Undergraduate Program

Undergraduate Program

Undergraduate Program

What is economics?Students

Boiled down to its essence, economics is a science that investigates the choices people, businesses and governments are forced to make because of a fundamental truth: resources are scarce. This might seem kind of boring and irrelevant at first, until you start to think about all of the situations in which this concept of scarcity-forcing-choice arises. Here are some examples:

  • The ultimate scarcity is probably that of time. There are only 24 hours in each day - there's no getting around it! Up until this moment of this day, you have probably made dozens of choices about how to use your time. Every time you chose to do one thing, you gave up the opportunity to do something else. Why did you have to make that choice? Because time is scarce. If we expand the time period to semesters, we can discuss your choice to attend college this term. What else could you have done with that time?
  • You have money to spend. We won't discuss how much, but if you're like most people it's not enough! Because you don't have enough money to buy everything you want, you again have to make choices. Do you drive a car? Have you bought gas recently? How much did you buy? What made you decide to buy 8 gallons, say, and not 9 gallons? Or 7 gallons? Questions like those are the bread-and-butter of economics. If you take econ, you will be taught to approach the question of choice step-by-step: Will the consumer buy another gallon of gas? Why or why not?
  • What if a government is trying to decide whether to fight a war? Wars have two main costs. First there is the loss of human life, which is - of course - tragic. The other main cost consists of what was given up so that the nation could go to war. What else could have been done with those tax revenues, or debt, or both? Or could taxes have been lowered?
  • What about trade? Trade is why businesses are in business. What is it about trade that makes it so desirable? Is there a downside to trade?

To explore this all further, take econ classes! But remember that economics is a science and it will take hard work and practice to fully appreciate what it has to offer. If you do the work and try to apply what you learn to your own daily life, you are likely to enjoy economics.

Why study economics?

Studying economics can be both useful and enjoyable. Consider the following:

  • If you work hard and study efficiently in your economics courses, you will develop valuable skills. Because economics is a difficult subject (at least for most students), you will need to manage your time and priorities. Economics is quite analytical, meaning that to succeed involves developing solid problem-solving skills. You also need to think critically. Critical thinking is the skill used to evaluate questions like: Should our government promote free trade? What is positive and what is negative about free trade? Thinking critically, solving problems, and managing time and priorities are essential skills that employers look for in college graduates (Source: Michigan State University, "12 Essentials for Success").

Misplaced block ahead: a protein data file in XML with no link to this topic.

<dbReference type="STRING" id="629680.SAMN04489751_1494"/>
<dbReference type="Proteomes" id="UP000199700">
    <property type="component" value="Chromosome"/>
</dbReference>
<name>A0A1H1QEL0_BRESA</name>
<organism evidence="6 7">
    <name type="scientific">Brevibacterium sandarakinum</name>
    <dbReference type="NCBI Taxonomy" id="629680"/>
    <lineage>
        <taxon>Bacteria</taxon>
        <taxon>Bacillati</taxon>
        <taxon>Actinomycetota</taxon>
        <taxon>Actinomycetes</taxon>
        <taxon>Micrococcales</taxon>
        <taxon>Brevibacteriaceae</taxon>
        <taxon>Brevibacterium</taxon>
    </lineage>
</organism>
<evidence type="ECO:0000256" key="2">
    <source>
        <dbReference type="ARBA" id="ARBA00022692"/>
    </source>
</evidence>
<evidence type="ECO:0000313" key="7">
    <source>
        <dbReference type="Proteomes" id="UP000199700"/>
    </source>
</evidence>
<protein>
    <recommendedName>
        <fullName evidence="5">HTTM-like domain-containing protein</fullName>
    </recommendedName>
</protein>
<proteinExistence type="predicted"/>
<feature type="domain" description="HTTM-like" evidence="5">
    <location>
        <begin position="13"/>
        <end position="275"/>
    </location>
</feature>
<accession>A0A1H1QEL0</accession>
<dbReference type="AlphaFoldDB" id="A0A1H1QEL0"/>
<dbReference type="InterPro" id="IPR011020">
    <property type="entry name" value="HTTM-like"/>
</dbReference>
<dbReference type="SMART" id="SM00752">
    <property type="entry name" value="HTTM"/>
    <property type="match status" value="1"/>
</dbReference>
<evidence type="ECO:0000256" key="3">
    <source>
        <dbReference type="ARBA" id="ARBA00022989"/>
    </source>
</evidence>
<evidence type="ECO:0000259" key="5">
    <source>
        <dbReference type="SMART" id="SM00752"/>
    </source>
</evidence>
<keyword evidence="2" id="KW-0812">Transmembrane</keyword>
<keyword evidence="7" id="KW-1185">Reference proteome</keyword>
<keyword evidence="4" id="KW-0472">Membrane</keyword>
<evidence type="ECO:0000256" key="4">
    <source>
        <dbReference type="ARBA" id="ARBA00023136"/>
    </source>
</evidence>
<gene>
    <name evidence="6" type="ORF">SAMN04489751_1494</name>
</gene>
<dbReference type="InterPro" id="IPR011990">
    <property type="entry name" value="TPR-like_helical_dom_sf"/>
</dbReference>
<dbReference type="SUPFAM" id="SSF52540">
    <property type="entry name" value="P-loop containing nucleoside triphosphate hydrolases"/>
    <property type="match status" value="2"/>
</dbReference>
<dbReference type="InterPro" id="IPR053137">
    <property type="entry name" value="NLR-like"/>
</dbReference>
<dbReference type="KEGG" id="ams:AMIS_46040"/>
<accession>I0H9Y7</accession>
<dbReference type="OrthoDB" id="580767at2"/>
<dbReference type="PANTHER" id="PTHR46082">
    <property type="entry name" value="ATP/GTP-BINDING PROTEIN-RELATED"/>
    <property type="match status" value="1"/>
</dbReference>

• Economics is relevant. Here's an example: Suppose that in the future you're thinking about starting your own business. If you took economics in college, you would be more likely to make this important decision having considered all of the relevant factors. You would have developed the tools to analyze such questions as:
    • If you work in the business but do not pay yourself a salary, does that mean your labor is free?
    • If your business makes a profit, have you done well?
  • Economics can be surprising. A lot of ball players make millions of dollars per year. Words like "excessive" and "outrageous" are often used to describe those salaries. What does economics have to say about it? Well, the owners of those teams have voluntarily agreed to pay those salaries. But why would they do that? What is it that justifies those salaries? Answering those questions involves the use of marginal analysis, which is one of the most important tools in economics. In fact, marginal analysis is used to get a lot of surprising answers, and is a tool that is broadly applicable both in business and in everyday life!
  • Economics can be profitable. Consider the following investment situation: One year ago you purchased a common stock whose price fell 10 percent over the course of the year. Should you hang onto the stock until you recover your loss? One of the most profitable lessons you can learn in economics is the concept of a "sunk cost." To savvy investors (many of whom - no accident - are well trained in economics), the prior year's loss is irrelevant to the current investment decision. The relevant question is: Is there another investment out there that is better, and that I should therefore switch to?

So what's the bottom line? If you come to class with an open mind, prepared to listen carefully and work diligently, economics can be a richly rewarding subject.

 

 

Department of Economics
5307 Friedmann Hall
Western Michigan University
Kalamazoo MI 49008 USA
(269) 387-5535 | (269) 387-5637 Fax
econ-info@wmich.edu